parameterized working-directory and changing it relatively Shiro Kawai 30 Apr 2020 08:08 UTC
Re: parameterized working-directory and changing it relatively Lassi Kortela 30 Apr 2020 10:16 UTC
Re: parameterized working-directory and changing it relatively John Cowan 30 Apr 2020 15:19 UTC
Re: parameterized working-directory and changing it relatively Marc Nieper-Wißkirchen 30 Apr 2020 15:38 UTC
Re: parameterized working-directory and changing it relatively John Cowan 30 Apr 2020 15:42 UTC
Re: parameterized working-directory and changing it relatively Marc Nieper-Wißkirchen 30 Apr 2020 15:47 UTC
Re: parameterized working-directory and changing it relatively John Cowan 30 Apr 2020 15:49 UTC
Re: parameterized working-directory and changing it relatively Lassi Kortela 30 Apr 2020 16:00 UTC
Re: parameterized working-directory and changing it relatively Faré 30 Apr 2020 16:01 UTC
Re: parameterized working-directory and changing it relatively Lassi Kortela 30 Apr 2020 18:25 UTC
Re: parameterized working-directory and changing it relatively Shiro Kawai 30 Apr 2020 19:27 UTC
Re: parameterized working-directory and changing it relatively Faré 01 May 2020 01:19 UTC
Re: parameterized working-directory and changing it relatively Marc Nieper-Wißkirchen 01 May 2020 07:43 UTC
Re: parameterized working-directory and changing it relatively John Cowan 01 May 2020 13:15 UTC
Re: parameterized working-directory and changing it relatively Faré 03 May 2020 10:23 UTC
Re: parameterized working-directory and changing it relatively Shiro Kawai 30 Apr 2020 17:39 UTC

Re: parameterized working-directory and changing it relatively Lassi Kortela 30 Apr 2020 18:25 UTC

> Sorry for being a late-comer to this discussion, but I *staunchly*
> oppose the entire "provide a thread-local current-directory API when
> the system doesn't" approach:

Thank you for commenting.

> - The standard should provide as thin layers around the operating
> system as makes sense, and let users build their abstractions.

It's not yet clear whether this is going into standard Scheme
(R7RS-large) or staying as an individual SRFI.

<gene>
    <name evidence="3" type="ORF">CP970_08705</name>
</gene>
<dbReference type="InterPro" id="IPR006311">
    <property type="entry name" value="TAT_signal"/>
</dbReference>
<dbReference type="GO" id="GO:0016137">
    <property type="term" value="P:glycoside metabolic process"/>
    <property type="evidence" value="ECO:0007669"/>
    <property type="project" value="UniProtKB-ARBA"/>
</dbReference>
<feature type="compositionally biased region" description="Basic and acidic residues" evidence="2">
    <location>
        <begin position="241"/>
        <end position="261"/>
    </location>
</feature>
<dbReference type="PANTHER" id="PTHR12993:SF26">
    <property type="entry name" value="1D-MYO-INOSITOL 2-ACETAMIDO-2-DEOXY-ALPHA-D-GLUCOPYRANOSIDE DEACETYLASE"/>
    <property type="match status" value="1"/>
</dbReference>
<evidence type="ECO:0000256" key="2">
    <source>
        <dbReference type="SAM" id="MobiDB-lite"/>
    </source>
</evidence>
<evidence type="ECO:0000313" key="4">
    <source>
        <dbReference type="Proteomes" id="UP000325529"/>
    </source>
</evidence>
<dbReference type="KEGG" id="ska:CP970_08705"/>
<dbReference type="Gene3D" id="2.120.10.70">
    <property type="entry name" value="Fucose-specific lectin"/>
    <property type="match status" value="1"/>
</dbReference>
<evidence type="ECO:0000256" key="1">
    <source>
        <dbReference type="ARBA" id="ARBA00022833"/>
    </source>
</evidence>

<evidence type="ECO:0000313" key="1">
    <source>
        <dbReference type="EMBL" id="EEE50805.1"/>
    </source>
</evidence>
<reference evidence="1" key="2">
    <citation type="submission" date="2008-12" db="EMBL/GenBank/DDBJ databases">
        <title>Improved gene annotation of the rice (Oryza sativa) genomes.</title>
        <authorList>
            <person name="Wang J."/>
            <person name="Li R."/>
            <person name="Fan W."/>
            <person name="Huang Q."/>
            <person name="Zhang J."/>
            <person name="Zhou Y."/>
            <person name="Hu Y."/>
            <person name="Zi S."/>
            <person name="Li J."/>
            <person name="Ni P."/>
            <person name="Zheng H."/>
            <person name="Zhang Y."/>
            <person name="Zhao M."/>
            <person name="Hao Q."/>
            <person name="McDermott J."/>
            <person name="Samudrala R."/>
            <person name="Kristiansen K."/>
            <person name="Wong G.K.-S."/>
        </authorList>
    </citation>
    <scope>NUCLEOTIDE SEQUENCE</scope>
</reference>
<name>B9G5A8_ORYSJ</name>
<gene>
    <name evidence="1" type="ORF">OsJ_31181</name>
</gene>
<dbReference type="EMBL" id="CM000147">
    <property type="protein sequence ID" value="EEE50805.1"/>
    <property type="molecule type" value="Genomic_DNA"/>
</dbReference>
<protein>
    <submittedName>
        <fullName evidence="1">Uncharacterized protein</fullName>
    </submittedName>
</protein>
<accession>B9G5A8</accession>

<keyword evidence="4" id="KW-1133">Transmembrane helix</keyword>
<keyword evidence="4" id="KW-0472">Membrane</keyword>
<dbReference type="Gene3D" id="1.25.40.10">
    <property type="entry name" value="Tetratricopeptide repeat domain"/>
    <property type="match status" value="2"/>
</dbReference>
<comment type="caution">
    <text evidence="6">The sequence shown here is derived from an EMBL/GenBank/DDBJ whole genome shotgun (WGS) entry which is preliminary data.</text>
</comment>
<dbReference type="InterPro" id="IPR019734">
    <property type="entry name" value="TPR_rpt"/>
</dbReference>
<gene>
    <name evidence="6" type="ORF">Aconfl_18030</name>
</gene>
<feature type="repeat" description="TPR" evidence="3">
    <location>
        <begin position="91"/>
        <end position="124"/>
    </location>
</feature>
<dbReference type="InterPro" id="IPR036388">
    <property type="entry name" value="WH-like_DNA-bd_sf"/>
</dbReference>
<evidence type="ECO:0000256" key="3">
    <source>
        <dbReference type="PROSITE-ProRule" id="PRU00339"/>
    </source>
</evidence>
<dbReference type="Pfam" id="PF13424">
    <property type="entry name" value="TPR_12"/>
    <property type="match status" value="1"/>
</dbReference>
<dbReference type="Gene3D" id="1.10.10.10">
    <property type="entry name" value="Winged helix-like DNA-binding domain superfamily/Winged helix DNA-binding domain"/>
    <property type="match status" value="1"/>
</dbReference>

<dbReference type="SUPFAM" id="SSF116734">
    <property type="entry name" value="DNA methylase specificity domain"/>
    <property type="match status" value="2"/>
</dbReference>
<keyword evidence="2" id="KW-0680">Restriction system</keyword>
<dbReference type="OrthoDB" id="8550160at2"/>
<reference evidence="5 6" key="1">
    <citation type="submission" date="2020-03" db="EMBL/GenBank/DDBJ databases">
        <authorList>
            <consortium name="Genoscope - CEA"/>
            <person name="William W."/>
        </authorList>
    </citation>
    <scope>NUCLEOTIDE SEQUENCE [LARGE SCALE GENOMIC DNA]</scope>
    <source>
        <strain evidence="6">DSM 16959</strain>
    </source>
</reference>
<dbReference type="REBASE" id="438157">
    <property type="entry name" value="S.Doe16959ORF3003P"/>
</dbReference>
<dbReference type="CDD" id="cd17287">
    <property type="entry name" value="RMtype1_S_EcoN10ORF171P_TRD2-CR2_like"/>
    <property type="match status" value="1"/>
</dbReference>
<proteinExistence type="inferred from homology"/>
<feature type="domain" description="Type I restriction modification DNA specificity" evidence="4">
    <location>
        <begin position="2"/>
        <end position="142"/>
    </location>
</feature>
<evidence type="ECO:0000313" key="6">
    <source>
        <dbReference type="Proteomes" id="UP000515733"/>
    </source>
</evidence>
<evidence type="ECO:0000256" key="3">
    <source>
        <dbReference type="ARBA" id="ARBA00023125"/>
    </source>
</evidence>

> Either the abstractions can be built, in which case we should let the user
> build them.

The logical conclusion is that the language would end up with nothing
save for `lambda` and friends.

For example, SRFI 1 (List library) could be built from simpler parts but
there would be no sense in everyone reinventing the wheel.

> Or they cannot be built, in which case the radioactive
> mess of failure trying to build them should not be part of the
> language.

If leaky abstractions may never be built, we need to give up on Scheme
and go build with assembler or logic gates or something. A measure of
pragmatism is required to deal with software (or indeed, life itself).

> - In particular, if the language does not allow the abstraction to be
> built *as a library*, then the problem comes with the language's lack
> of abstraction, not with its lack of primitives.

Isn't the big idea of Lisp to blur the distinction between languages and
libraries? A big Lisp dialect is a small core plus lots of useful
libraries. Even core Haskell looks like typed Lisp so arguably the
syntactic sugar is library code.

Mending Scheme's core abstractions to conform to Posix sounds like the
language design equivalent of what they call overfitting in ML. Lisp has
survived for decades because aversion to overfitting is a fundamental
tenet of Lisp culture.

> - If the operating system interface is completely broken (such as
> inotify being unreliable or signals being lost), no amount of papering
> over it can save the user, let alone provide them with a
> one-size-fits-all solution with dealing with the issue.

Agreed. There have been problems with previous attempts to match Scheme
ports 1:1 to Unix file descriptors, maintaining the correspondence in
all circumstances. It's very hard and still doesn't really work.
> - POSIX says that threads share current directory. RnRS should
> acknowledge that, and anything else is bullshit. Don't break user
> expectations with "magic" that is actually a curse.

That's the POSIX current directory. It has been argued extensively on
the SRFI 170 mailing list (especially by Marc from Gambit and Per from
Kawa) that the notion is troublesome for multi-threaded Scheme code.

> - Using directory names is STUPID AND EVIL and chdir should NEVER,
> EVER be used outside the user control. If you *HAVE* to do something,
> use fchdir instead. There are ESSENTIAL CASES where the entire
> "normalize to absolute path" makes NO SENSE WHATSOEVER: the process
> may not have access to parent directories, hidden by a mount, by a
> chroot, by a missing a unlink/unlinkat, by a missing permission or
> capability, a renamed directory, a moved symlink, etc. Trying to
> change directory by name is then completely broken and a huge security
> vulnerability. Also, not all systems that you may run Scheme on may
> have a functional fchdir.

Here you raise good points. Opening the current directory and using
fchdir() in the parameter converter may make sense. As you say, it may
still break and will certainly be non-ideal. But it's not clear that
Unix affords an ideal solution no matter what we do.